The greatest wonder is that we can see these trees and not wonder more.
-Ralph Waldo Emerson
The Big Beaver Trail is a premier old-growth forested hike, with plenty to admire along its route. It's low elevation makes it an excellent early- or late-season hike. It offers a pleasant day hike from Ross Lake or a backpack of one to four days among groves of old growth cedar trees, clear, sparkling streams, and lush undergrowth with woodland flowers. The valley is excellent habitat for beavers, and thus also mosquitos! Come prepared. The Big Beaver trail joins the Little Beaver Trail about a mile downstream of Stillwell camp, and from here it is possible to continue on the Little Beaver Trail for 10 more miles (16 km) to Ross Lake, or head upstream 6 miles (10 km) to Whatcom Pass. See the detailed trail description for more information on this area.
Backcountry Camping: A backcountry permit is required for all overnight stays. Permits are limited. There are numerous campsites along this trail, at most five miles apart. Stock must stay in designated stock sites at Big Beaver, 39 Mile, or Beaver Pass.
Access: Most hikers start at the Ross Dam Trail, which begins at a parking area near milepost 134 on State Route 20. The trail drops steeply for .8 miles (1.3 km) to a gravel service road. Go left on this road for a short way, then turn right down an incline to the top of Ross Dam. Cross the dam and continue north along the west shore of Ross Lake. Ross Lake Resort also provides water taxi service to either Big Beaver or Little Beaver landings (thus allowing for a loop hike connecting to the Little Beaver Trail).
Detailed Trail Description
From Ross Dam, it is 6 miles (10 km) of easy walking along Ross Lake to Big Beaver Creek. Look for evidence of a 1926 forest fire that burned a large area in the upper Skagit Valley and across Sourdough Mountain. The trail crosses several small creeks and offers glimpses of the lake through stands of lodgepole pine and Douglas-fir. Enjoy the special place where Pierce Creek cascades from its chasm, under the footbridge, to Ross Lake.
Cross Big Beaver Creek on the steel bridge. Here a short spur trail leads east to Big Beaver stock and boat camps. The trail up Big Beaver is a "tunnel of green," a rich spectrum of forest and water communities. About three miles (5 km) above the bridge hikers enter one of the finest stands of ancient redcedar trees to be found anywhere. Some trees are over 15 feet in diameter and 1,000 years old. The trail skirts acres of active beaver ponds and marshy areas teeming with plant and animal life.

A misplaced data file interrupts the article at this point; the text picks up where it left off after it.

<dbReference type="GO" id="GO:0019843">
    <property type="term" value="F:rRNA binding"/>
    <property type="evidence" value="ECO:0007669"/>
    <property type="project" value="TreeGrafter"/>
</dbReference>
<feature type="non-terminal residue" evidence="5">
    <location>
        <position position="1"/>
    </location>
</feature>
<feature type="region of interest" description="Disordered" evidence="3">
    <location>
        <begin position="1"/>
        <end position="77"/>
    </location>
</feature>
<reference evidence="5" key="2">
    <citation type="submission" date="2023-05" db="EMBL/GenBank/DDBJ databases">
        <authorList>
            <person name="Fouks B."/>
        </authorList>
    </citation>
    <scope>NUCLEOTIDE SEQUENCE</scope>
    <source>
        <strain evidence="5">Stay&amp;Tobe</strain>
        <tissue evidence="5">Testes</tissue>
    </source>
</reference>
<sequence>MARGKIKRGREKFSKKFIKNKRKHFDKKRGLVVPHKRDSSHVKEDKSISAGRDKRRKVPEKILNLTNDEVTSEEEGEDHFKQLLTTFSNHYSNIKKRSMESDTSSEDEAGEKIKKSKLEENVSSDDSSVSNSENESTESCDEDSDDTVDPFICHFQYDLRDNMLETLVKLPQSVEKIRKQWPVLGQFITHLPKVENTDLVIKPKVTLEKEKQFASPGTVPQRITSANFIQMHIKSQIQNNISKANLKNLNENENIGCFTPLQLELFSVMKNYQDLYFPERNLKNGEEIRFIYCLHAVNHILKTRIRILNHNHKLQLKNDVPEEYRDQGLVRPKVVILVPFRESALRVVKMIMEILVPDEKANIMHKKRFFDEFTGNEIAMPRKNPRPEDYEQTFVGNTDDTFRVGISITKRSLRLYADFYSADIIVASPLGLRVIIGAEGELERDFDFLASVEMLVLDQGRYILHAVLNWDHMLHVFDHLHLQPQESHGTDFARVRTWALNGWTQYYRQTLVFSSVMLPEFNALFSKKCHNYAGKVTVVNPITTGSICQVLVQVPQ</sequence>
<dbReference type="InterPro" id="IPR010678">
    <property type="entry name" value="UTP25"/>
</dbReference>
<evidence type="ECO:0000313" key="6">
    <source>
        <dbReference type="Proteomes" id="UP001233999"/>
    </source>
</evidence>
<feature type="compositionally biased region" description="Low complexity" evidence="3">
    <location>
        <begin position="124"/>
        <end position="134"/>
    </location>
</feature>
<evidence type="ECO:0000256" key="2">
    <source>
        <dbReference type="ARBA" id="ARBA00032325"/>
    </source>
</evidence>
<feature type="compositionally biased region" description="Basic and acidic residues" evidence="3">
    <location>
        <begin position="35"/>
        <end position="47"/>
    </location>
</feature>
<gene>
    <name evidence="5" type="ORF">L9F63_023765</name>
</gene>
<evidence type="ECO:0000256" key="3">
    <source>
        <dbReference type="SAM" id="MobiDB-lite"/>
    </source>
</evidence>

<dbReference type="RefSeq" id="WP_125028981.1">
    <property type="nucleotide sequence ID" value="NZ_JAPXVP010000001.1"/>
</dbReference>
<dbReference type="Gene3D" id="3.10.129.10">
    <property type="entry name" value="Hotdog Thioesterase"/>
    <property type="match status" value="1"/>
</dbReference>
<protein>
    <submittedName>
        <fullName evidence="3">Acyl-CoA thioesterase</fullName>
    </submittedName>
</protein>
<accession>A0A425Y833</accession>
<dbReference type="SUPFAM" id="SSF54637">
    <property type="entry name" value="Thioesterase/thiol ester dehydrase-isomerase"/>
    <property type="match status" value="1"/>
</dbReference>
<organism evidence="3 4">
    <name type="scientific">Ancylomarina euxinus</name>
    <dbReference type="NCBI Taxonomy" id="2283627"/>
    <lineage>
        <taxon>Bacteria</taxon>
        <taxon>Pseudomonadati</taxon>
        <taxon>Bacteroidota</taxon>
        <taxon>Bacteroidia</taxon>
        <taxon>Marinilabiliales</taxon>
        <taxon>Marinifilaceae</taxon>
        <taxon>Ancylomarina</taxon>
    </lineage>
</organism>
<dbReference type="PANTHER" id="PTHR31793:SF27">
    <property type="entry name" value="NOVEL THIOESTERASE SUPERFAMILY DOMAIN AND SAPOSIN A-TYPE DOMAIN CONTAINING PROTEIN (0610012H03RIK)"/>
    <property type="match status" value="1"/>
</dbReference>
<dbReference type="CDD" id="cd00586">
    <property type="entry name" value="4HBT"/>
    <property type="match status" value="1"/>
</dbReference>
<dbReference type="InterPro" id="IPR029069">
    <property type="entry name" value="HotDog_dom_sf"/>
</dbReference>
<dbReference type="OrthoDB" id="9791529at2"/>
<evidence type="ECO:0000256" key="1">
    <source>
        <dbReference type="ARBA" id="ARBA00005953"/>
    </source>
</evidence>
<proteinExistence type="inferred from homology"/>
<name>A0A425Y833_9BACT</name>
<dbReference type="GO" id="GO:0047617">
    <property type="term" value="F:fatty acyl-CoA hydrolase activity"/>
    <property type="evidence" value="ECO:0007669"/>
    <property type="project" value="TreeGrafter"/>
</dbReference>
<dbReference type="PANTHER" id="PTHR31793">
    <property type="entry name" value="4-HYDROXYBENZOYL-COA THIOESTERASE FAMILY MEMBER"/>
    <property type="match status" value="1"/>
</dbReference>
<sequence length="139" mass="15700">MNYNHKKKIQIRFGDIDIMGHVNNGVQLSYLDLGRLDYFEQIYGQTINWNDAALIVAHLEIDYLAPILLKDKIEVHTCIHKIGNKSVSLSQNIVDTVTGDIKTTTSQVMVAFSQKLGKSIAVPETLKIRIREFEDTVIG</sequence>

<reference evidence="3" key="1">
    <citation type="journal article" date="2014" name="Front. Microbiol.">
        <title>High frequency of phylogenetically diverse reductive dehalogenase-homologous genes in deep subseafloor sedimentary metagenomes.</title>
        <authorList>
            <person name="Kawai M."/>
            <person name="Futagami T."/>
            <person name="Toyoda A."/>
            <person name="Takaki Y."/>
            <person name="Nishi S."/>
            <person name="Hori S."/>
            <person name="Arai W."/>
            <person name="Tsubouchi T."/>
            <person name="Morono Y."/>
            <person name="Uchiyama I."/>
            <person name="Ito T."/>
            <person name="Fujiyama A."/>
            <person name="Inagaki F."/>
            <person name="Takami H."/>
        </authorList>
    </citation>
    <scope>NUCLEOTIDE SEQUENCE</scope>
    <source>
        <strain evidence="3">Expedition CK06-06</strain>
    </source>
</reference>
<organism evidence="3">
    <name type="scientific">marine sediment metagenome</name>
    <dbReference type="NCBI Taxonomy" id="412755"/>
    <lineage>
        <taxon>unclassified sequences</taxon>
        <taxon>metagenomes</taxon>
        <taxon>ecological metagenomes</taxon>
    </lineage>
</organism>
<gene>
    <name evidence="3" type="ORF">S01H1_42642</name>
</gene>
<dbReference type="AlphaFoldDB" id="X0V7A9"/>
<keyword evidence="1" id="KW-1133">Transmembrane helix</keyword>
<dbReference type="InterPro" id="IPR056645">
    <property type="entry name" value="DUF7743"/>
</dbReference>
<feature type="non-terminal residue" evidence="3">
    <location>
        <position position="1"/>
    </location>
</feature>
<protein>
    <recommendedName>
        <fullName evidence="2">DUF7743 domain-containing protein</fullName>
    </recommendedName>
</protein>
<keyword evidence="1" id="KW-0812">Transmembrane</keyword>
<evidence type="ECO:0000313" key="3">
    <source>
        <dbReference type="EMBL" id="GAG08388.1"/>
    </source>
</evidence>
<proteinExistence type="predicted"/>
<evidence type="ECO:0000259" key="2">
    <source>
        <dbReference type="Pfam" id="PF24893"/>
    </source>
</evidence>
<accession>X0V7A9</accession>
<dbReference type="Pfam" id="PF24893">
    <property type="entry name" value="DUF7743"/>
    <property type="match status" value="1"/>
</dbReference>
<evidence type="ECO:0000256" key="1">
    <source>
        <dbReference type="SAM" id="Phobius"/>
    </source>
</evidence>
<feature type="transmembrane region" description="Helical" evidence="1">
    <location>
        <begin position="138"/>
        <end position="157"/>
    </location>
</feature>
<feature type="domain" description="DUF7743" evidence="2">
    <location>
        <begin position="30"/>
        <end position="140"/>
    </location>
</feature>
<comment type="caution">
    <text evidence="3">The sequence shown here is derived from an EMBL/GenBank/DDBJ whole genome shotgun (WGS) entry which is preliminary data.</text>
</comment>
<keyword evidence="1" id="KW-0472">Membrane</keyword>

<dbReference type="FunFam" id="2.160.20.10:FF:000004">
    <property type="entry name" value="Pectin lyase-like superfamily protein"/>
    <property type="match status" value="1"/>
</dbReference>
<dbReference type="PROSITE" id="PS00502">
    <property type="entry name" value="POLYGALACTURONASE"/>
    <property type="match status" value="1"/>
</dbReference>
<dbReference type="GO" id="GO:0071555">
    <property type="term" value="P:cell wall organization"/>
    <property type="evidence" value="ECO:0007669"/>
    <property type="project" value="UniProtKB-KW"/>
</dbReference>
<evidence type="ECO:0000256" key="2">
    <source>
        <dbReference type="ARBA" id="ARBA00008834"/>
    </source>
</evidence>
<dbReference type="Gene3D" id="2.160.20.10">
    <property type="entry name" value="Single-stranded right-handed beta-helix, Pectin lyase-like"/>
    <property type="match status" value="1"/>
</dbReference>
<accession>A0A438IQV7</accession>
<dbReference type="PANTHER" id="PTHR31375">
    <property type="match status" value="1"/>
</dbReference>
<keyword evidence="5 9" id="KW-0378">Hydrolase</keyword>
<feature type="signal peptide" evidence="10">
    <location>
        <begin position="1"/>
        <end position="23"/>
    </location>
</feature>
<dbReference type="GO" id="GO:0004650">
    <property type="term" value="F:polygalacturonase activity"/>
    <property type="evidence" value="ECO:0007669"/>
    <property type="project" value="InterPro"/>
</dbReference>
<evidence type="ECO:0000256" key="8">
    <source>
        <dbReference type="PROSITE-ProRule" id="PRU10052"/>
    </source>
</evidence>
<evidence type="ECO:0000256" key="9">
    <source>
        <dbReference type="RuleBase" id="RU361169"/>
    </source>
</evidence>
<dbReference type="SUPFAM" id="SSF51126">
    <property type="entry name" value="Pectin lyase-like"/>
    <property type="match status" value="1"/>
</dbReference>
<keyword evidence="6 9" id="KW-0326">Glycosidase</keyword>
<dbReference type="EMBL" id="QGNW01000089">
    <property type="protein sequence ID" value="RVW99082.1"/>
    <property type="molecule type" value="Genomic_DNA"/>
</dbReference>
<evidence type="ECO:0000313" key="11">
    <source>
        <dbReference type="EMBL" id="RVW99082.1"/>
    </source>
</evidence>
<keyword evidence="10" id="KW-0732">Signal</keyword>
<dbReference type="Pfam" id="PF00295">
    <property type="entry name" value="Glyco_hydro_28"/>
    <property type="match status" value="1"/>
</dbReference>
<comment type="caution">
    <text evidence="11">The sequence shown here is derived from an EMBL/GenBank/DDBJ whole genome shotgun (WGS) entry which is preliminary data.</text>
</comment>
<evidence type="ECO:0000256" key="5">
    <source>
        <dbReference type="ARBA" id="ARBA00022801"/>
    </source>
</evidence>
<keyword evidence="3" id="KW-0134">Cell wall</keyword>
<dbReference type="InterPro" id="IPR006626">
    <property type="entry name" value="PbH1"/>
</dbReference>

Watch and wait, patience may be rewarded with sightings or sounds of beaver, otter, ducks, black bear, or deer. Careful observations will reveal marsh birds, Common Yellowthroat, Barrow's Goldeneye and possibly tree nesting ducks like Common Merganser and Wood Duck. In 1991 the rare, unspoiled Big Beaver marsh land was designated a Research Natural Area-a place to observe and learn from ongoing natural processes.
Seven miles (11 km) above Ross Lake one can look up the gorge of McMillan Creek toward McMillan Cirque and McMillan Spires. These places were named for mountain man John McMillan, who came here in 1884. John homesteaded in this beautiful, lonesome Big Beaver valley where he brought his bride, Emma, to join in a life of subsistence (trapping, prospecting, packing) and adventure. Emma and friends buried John beside Big Beaver Creek in 1922.
Thirteen miles (21 km) from Ross Lake, hikers arrive at the broad, forested saddle of Beaver Pass. From here, it is 2.9 miles (4.7 km) and a series of steep switchbacks to Stillwell Camp, on Little Beaver Creek. The bridge over the creek and the junction with the Little Beaver Trail are approximately one mile (1.6 km) downstream from Stillwell. Complete the semi-loop hike to Little Beaver in another 10 miles (16 km), but only if you have a boat ride waiting at Little Beaver landing-there are no connecting trails from Little Beaver landing.
Ninety-three percent of North Cascades National Park Service Complex is designated as the Stephen Mather Wilderness, set aside by law for "the American people of present and future generations" for our protection and enjoyment. Please follow all Leave No Trace hiking and camping practices to reduce your impact on this special place and leave it unimpaired for future generations.
Last updated: September 1, 2021